• 81 Matthew April 13, 2020, 6:00 pm

    Do our death rates just look worse on account of hospitalising (and therefore registering) more of them? How can we trust other countrie’s numbers?

  • 82 Vanguardfan April 13, 2020, 6:04 pm

    @matthew, I can’t think of any reason why we should be hospitalising more cases, especially given we have among the lowest number of hospital beds per capita in Europe.

    But you’re right, it’s not easy to compare country rates of death, especially the ones being reported in real time. I understand that one reason why we report only deaths in hospital in our daily stats is that that’s what the internationally agreed method is for this purpose.

  • 83 Vanguardfan April 13, 2020, 6:07 pm

    In fact you might speculate our death rate is higher than eg Germany because we are hospitalising, and admitting to ICU, a lower proportion of cases.

  • 84 Indecisive April 13, 2020, 6:12 pm

    @Vanguardfan, #80: “actuary thread interesting but limited- only analyses 870 critical care deaths, which is less than 10% of recorded hospital deaths”

    Do you know a larger dataset than the ICNARC publish?I haven’t found one, and it’s difficult to do (and revise) the analysis without data being available.

  • 85 Vanguardfan April 13, 2020, 6:31 pm

    I’m just pointing out a limitation. The ICNARC data are great, but they are limited (and biased) in coverage. I don’t think we have better at the moment, but it will come.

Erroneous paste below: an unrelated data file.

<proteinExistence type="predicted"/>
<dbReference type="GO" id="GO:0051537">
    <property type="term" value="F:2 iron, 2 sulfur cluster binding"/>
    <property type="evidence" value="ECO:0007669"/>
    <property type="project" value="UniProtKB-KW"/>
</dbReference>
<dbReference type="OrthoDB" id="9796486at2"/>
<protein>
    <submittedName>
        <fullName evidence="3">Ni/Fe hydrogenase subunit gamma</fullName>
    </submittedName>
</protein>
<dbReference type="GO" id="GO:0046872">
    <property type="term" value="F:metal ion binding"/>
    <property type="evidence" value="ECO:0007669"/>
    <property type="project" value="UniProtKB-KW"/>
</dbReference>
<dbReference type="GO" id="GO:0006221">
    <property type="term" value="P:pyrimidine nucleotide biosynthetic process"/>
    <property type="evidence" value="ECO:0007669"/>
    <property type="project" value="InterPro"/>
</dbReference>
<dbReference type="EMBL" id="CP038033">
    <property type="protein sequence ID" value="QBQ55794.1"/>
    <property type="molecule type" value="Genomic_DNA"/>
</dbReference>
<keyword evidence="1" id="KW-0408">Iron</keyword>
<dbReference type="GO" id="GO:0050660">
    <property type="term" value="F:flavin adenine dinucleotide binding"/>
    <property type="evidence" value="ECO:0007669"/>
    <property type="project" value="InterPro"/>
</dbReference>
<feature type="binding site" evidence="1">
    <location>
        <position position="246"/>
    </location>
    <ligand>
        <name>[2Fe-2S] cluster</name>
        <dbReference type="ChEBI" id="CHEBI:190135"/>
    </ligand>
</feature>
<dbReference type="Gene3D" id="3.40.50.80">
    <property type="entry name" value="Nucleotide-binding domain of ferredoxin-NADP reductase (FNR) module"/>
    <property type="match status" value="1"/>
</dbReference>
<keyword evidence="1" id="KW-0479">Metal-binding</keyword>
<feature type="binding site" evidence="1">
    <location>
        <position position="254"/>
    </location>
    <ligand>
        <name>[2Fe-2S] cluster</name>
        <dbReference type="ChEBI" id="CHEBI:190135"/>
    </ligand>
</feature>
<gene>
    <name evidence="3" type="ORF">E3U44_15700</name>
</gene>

• 86 The Investor April 13, 2020, 8:06 pm

    Very interesting article in The Economist this weekend. Unfortunately pay-walled.

    I see it as yet more circumstantial evidence that the virus is likely much more widespread in the UK than was believed and the fatality rate much lower, too.

    Just two weeks ago this still seemed like a controversial proposition when I said as much here, even I thought perhaps a bit of a hopeful reach (one Monevator reader described it as “wishful thinking”) but I do feel like it increasingly looks like the best explanation for what’s going on:

    Covid-19 takes 20-25 days to kill victims. The paper reckons that 7m Americans were infected from March 8th to 14th, and official data show 7,000 deaths three weeks later. The resulting fatality rate is 0.1%, similar to that of flu. That is amazingly low, just a tenth of some other estimates. Perhaps it is just wrong, possibly because the death toll has been under-reported. Perhaps, though, New York’s hospitals are overflowing because the virus is so contagious that it has crammed the equivalent of a year’s worth of flu cases into one week.


    I definitely wouldn’t die on a hill to support this specific piece of data or its conclusions of course, but evidence is piling up as I see it. (Or I’m collecting more confirmation bias… 😉 )

    RE: The UK, Germany, etc, the UK Government having “blood on its hands”, as I said earlier there’s so much going on here that different testing regimes seem pretty certain to be part of the picture, too, one way or another.

    I am also interested why we’ve not yet seen massive (reported) death counts in places like India and Nigeria. They have dense populations and far worse health systems, and India seemed to get the virus around the same time that we (officially) did. I have a hard time believing their lockdown was massively more well-implemented than ours, given the footage of millions of Indians piling on top of each other into trains to get out of big cities around the commencement.

    Of course it may very well be that they’re not counting them properly. Or it may be in the UK we’re over-emphasizing Covid deaths due to all deaths with a Covid-19 infection being reportable, if very large numbers of Britons turn out to have the virus in the past few weeks.